Tuesday, September 07, 2010

Braderie etc.

My flatmate went and bought some miscellaneous stuff at Ikea the other day, and that made me jealous and wish that I could go buy some Ikea junk ha ha, so on Saturday I made the pilgrimage out to Saint Pierre des Corps, my second home when I first arrived in Tours, and bought some useful things like another duvet cover and towel and some covers for the couch and a few other bits and pieces designed to make having guests and doing laundry a little bit easier. All very practical, although as I said to my Mum, when everything's so cheap you really do find yourself thinking "maybe I could do with a jar full of coloured pebbles or a pink hat box". I refrained though.



I do like my new duvet cover, very hepcat!

On Sunday it was the braderie de Tours. A braderie is basically a big street flea market. The most famous braderie is in Lille, and it attracts 2 million visitors! I think I read somewhere that Tours got a more modest 150,000. Which was still a bit overwhelming, I hate slow-moving crowds! Anyway, I went to the one in Lille back when I lived in Nord-Pas-de-Calais and it was terrible, you could hardly move for all the people. I ended up getting separated from my workmates and of course, being me I had no idea where we had parked the car (we had just ditched it on a grass verge somewhere, to be fair). Luckily we had arranged an emergency meeting point and somebody came and found me, but I ended up being very slightly late for doing the dinner service at work. I called ahead and arranged for someone to cover for me, and then ended up being there in my uniform just as dinner service started - and one of the French staff still narked on me to the manager. I couldn't believe it! He really yelled at me too, I think partly because my attitude was pretty much "it was an unforeseeable circumstance, I arranged for someone to cover me and I didn't actually miss out on doing any work anyway", which I still think is totally reasonable, but I suppose when you don't work a professional job, you don't get treated like a professional... Still kind of pissed off about that... Hooray for working in sensible places where what they care about is that you turn up and do your work, not whether once in a blue moon (and I do actually care about being punctual wherever possible) you might be a tiny bit late.

Anyway, completely sidetracked there. The braderie was okay, I bought one book and just spent the rest of the time wandering around looking at things. It was a really beautiful sunny warm day, unlike yesterday and today...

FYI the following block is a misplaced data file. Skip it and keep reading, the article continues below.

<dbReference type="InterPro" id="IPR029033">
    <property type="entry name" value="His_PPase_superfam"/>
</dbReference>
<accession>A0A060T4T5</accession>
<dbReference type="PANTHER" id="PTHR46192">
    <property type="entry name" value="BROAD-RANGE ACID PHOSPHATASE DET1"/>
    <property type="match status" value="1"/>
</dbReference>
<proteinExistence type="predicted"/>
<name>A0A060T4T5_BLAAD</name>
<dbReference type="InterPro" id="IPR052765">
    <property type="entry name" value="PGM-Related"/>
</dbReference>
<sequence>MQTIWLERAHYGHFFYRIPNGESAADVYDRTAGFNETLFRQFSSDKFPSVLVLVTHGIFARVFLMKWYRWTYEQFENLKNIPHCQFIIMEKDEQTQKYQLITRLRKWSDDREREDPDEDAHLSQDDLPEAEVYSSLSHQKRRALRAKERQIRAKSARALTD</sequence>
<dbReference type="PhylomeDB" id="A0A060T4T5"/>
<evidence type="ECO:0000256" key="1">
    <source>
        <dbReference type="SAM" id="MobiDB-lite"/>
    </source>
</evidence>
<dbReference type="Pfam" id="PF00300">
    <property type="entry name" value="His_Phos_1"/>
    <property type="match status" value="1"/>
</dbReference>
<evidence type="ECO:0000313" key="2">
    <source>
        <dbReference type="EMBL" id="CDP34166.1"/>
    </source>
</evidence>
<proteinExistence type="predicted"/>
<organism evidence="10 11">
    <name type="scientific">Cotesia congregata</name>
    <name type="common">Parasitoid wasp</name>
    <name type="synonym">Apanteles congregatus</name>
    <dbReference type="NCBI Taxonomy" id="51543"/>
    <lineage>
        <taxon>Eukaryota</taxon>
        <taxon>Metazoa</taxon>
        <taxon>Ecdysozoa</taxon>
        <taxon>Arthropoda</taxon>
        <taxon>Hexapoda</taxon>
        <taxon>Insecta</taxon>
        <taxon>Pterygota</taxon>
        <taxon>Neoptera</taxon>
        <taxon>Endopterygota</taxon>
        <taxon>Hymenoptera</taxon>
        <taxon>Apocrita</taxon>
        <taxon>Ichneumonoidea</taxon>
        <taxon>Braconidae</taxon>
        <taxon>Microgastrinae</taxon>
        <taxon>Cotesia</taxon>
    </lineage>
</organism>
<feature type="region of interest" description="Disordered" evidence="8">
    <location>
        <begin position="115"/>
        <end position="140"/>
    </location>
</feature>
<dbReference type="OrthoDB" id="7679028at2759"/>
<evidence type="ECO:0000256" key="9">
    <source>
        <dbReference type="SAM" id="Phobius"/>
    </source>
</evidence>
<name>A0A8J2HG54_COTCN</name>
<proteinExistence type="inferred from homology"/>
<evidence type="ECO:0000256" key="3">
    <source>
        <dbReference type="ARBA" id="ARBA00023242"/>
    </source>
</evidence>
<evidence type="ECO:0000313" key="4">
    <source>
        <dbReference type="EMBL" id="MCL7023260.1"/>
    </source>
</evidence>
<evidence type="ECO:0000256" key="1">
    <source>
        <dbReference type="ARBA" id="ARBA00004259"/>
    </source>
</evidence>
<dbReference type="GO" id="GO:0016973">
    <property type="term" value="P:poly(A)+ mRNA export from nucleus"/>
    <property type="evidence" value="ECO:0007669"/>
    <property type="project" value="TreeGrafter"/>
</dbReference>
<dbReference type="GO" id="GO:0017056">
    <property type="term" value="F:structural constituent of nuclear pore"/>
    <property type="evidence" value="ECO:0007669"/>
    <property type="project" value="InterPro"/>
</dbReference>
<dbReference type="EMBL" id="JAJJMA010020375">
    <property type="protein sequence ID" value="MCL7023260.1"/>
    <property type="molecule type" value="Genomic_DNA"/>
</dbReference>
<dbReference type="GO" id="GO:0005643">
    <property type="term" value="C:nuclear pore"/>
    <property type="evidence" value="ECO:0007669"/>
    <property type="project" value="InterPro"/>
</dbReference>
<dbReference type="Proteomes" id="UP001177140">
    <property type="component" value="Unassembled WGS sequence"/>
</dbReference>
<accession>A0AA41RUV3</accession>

Stopped by the Cathedral :


And the gardens of the Musée des Beaux-Arts (should go in one day, maybe when winter comes...) :



A couple of other random observations - some guy came up to me in the supermarket today and was speaking to me in French, I totally didn't understand. It's so frustrating that I can sit through 3 hour meetings every day at work and understand virtually everything, and then often for some reason I just can't understand word one when people come up to speak to me randomly on the street. I'm not sure whether it's because my brain isn't in French mode when I'm just running around listening to my ipod, or whether my colleagues make an effort to speak slower for me (which, I dunno. Maybe if they're speaking directly to me, but in my opinion they forget and speak pretty fast in meetings). Anyway, I told this guy I didn't understand and he goes (in English, mega French accent) "you are marvellous, I loooove you, I want to be weez you, I want your number, is this possible?" Lately I have been just extremely short with guys who have hit on me, because in the last week of the holidays Tours was absolutely deserted and yet every day I went to the park someone different came up and hit on me and they wouldn't leave me alone even when I flat out said "I don't want to talk to you". But who can help smiling when someone says you're marvellous and they love you? He was easily 50 though, so after some giggles I told him it was *not* possible, sorry.

And I forgot to tell a story from when I was in Porto. Before Carolyn turned up, I went to a café by myself in a big plaza, so you would expect it would get some tourists. I asked for a vino, since surely that's the international word for wine... So imagine my surprise when the waiter trotted back with a beer. Ugh, beer, couldn't do it. So we had this ridiculous scene where I was trying to tell him that I was sorry, I didn't want that, then he sent his "English-speaking" colleague out to deal with me, who didn't speak a word of English. I was even trying to point to people drinking wine at the next café over (should have gone there dammit) and mime the shape of a wine glass. Got absolutely nowhere with this. Then she made me come inside to inspect the inside of their fridge, they didn't even sell wine! I pretty much wanted to sink into the floor at this stage, but instead I just ran away ha ha! But what kind of country is it where asking for vino gets you beer!

4 comments:

  1. Kind of country whereyou get beer when you ask for wine? Try Scotland. After all when you ask or a cup of tea in Scotland you get a tumbler of whisky.

    ReplyDelete
  2. ...a country where 'vino' sounds like 'pivo'?

    ReplyDelete
  3. But according to an online dictionary, beer is something like cerveja or something like Spanish. So, perplexed... Anyway, it's like upside-down land!

    ReplyDelete

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